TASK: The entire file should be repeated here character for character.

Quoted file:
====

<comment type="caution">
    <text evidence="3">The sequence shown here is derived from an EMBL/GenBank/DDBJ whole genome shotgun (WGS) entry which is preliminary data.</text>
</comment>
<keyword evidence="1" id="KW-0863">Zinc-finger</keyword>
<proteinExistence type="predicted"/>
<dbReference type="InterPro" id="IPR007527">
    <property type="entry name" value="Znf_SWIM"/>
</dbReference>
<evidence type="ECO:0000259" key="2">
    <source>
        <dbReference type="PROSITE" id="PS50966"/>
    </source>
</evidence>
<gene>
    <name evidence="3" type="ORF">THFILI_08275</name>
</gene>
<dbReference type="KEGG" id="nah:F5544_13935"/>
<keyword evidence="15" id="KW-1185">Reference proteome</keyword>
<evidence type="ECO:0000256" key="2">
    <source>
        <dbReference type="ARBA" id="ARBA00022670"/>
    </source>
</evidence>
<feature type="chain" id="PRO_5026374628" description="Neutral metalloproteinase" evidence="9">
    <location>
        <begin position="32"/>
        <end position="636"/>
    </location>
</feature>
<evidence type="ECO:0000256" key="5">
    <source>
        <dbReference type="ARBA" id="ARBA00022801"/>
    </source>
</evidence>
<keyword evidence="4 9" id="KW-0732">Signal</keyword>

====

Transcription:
<comment type="caution">
    <text evidence="3">The sequence shown here is derived from an EMBL/GenBank/DDBJ whole genome shotgun (WGS) entry which is preliminary data.</text>
</comment>
<keyword evidence="1" id="KW-0863">Zinc-finger</keyword>
<proteinExistence type="predicted"/>
<dbReference type="InterPro" id="IPR007527">
    <property type="entry name" value="Znf_SWIM"/>
</dbReference>
<evidence type="ECO:0000259" key="2">
    <source>
        <dbReference type="PROSITE" id="PS50966"/>
    </source>
</evidence>
<gene>
    <name evidence="3" type="ORF">THFILI_08275</name>
</gene>
<dbReference type="KEGG" id="nah:F5544_13935"/>
<keyword evidence="15" id="KW-1185">Reference proteome</keyword>
<evidence type="ECO:0000256" key="2">
    <source>
        <dbReference type="ARBA" id="ARBA00022670"/>
    </source>
</evidence>
<feature type="chain" id="PRO_5026374628" description="Neutral metalloproteinase" evidence="9">
    <location>
        <begin position="32"/>
        <end position="636"/>
    </location>
</feature>
<evidence type="ECO:0000256" key="5">
    <source>
        <dbReference type="ARBA" id="ARBA00022801"/>
    </source>
</evidence>
<keyword evidence="4 9" id="KW-0732">Signal</keyword>